Security and cyber risks inherent to large, interconnected systems are major challenges that the transportation sector faces. This session at the NetDiligence® Cyber Risk Summit explored the unique vulnerabilities that can make underwriting in this sector complicated.
- John Barrett, Member, Enterprise Risk Manager, Bennett Bricklin & Saltzburg LLC
- John Farley, Vice President & Cyber Risk Consulting Practice Leader, HUB International
- Leigh Tuccio, Underwriting Specialist, Allianz
- Stephen Bergman, General Manager IT and Security Transformation, RSA Security
- David Molitano, SVP, Affiliate Underwriting Manager, Berkley Cyber Risk Solutions
When you think of cyber risk, you think of the financial hit to the bottom line. That is not the primary risk in the transportation sector. This sector has to be more concerned about internet-reliant devices and what happens if they get hacked. In the transportation sector, this can mean loss of life. We have already experienced the first-known fatality due to a self-driving Uber vehicle in Arizona a few months ago. This was technology failure, not an intentional hack, however it shows the extreme outcomes that can result from a hack to autonomous vehicles.
There are two main risks associated with autonomous vehicles – potential physical harm and privacy liability because these cars are tracking where we drive. Technology is advancing quickly and new cars have hundreds of sensors, therefore, open up a variety of privacy concerns. Another concern with technology is how will these cars make decisions? Will the cars decide to swerve and hit a wall or pedestrians when obstructed by both at once?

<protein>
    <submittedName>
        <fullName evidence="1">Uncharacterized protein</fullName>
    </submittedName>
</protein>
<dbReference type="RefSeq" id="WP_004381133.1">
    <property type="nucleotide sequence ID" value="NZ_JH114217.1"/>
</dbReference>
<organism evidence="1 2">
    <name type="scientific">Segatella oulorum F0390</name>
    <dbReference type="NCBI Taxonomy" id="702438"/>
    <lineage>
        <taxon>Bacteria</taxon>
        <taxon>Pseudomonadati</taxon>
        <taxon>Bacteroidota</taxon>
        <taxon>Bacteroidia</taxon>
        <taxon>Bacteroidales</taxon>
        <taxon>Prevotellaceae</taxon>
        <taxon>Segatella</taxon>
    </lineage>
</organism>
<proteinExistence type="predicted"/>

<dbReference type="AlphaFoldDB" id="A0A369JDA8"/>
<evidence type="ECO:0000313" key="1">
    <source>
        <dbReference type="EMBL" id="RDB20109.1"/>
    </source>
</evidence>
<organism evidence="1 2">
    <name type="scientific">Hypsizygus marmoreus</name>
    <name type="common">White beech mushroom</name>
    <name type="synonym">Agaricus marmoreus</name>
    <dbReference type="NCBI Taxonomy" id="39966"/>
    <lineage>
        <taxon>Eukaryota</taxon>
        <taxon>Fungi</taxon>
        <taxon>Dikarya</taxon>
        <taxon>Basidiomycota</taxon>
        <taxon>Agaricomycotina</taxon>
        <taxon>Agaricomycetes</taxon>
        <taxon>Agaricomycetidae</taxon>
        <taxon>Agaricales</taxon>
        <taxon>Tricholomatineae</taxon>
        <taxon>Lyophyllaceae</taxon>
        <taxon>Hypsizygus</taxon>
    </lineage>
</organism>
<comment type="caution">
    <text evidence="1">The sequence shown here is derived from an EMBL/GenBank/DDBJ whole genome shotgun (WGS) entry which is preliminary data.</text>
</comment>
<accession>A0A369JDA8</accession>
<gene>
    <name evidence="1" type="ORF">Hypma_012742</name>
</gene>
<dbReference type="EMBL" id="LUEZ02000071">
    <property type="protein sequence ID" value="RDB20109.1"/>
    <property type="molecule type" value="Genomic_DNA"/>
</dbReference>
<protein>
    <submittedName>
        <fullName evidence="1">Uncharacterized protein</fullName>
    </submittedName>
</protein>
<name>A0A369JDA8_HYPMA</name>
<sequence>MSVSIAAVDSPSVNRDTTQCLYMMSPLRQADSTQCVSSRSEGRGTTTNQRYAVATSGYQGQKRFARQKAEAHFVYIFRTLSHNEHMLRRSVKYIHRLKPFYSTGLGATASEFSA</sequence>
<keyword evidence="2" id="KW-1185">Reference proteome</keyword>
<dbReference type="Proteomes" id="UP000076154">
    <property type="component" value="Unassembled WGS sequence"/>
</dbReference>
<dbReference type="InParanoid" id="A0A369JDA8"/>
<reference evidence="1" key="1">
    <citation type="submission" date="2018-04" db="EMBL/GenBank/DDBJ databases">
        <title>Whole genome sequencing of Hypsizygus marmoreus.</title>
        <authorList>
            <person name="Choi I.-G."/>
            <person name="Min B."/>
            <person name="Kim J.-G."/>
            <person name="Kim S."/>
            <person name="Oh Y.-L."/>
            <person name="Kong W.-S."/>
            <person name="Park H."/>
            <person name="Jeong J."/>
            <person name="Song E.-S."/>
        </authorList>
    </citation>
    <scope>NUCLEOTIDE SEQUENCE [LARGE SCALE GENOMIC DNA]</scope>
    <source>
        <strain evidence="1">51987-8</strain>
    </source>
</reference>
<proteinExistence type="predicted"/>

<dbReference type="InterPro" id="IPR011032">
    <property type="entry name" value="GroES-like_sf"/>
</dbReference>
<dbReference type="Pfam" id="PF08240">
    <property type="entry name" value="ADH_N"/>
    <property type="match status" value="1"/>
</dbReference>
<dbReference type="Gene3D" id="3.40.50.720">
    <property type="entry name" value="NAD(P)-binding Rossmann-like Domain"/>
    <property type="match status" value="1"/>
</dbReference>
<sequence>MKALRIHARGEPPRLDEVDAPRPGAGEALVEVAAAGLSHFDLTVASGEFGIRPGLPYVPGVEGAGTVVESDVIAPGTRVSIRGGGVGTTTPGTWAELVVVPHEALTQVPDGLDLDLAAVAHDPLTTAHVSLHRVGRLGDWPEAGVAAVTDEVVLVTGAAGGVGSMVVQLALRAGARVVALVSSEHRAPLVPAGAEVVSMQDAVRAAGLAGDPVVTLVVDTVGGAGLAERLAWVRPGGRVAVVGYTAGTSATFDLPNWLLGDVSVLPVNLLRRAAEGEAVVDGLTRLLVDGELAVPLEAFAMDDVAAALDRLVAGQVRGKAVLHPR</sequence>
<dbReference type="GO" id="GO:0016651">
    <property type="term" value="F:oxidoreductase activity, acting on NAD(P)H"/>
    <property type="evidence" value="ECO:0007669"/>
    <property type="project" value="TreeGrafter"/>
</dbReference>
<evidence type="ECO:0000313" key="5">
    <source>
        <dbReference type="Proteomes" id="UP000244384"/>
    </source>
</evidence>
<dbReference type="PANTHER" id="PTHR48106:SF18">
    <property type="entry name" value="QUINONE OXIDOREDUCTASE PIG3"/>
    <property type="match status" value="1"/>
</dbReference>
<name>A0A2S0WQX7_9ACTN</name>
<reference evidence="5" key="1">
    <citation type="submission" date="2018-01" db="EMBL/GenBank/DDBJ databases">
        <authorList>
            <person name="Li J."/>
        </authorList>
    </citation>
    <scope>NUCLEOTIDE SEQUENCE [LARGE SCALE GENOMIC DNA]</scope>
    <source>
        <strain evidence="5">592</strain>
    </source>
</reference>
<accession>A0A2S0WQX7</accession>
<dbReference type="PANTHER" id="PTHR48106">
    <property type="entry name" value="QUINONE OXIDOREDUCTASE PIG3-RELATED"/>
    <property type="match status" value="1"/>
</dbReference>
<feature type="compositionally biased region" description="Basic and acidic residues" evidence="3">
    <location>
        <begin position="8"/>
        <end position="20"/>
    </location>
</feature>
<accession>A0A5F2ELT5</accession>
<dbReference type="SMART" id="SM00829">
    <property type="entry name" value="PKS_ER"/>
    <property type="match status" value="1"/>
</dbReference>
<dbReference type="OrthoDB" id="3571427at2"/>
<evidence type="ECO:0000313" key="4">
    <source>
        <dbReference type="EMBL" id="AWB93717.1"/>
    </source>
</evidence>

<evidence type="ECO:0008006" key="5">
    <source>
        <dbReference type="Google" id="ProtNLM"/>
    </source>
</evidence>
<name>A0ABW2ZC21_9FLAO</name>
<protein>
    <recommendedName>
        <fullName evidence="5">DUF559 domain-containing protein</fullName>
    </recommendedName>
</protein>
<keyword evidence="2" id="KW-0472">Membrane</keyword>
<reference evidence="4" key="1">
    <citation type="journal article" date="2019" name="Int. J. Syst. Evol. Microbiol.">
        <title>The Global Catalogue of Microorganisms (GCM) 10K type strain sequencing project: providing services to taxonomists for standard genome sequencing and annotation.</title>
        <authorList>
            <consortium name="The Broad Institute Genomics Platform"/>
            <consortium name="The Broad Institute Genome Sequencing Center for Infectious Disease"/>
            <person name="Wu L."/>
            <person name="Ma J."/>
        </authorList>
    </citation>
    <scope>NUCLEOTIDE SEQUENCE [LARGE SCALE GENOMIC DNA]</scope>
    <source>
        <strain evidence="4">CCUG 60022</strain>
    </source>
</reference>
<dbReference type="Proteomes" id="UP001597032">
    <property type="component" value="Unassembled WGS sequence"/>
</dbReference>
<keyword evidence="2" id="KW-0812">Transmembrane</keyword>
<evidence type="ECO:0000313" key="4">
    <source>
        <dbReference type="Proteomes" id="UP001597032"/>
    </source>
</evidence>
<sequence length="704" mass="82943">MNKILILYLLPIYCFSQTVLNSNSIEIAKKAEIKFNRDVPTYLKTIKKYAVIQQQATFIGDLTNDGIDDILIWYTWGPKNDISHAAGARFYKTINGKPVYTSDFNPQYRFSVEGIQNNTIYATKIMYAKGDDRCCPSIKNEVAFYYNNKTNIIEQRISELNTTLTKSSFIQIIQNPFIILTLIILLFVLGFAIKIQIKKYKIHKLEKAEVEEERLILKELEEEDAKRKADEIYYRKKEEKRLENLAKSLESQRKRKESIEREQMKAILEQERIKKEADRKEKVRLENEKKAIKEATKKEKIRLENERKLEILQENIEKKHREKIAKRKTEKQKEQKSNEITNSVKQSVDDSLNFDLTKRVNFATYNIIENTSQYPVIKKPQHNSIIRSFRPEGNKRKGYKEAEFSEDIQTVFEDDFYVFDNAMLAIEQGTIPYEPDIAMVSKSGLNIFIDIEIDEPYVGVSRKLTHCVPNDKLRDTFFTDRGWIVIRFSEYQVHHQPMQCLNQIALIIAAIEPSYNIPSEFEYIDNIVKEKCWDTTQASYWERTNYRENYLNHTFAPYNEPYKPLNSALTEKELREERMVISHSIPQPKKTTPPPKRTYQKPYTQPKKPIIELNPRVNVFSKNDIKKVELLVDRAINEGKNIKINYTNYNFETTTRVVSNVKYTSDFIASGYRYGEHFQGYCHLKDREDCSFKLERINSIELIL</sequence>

This goes beyond cars, however. The underwriting side needs to dive deeper into the risk. For instance, there could be business interruption potential if fleets get hacked or systems go down. Also, hackers are gaining access by entering through the info-tainment systems in the vehicle then gaining full control of driving mechanisms. We should also consider that a ransomware attack on a delivery company like FedEx can fully cripple I.T. systems that need to get back up and running. We will be underwriting technology, not just vehicles.
Traditional policies will need to change and the industry will need to become much more proactive. Tesla, in fact, is already providing combined cyber/auto coverage that you can buy when you purchase a vehicle from them. Also, the environment is completely redefining what a car accident is because of the systems involved. Where do we place fault? With rapid technological advances, there are also several risks that have not even occurred yet. Will the industry wait for those to happen before including them in coverage? This is a dangerous approach.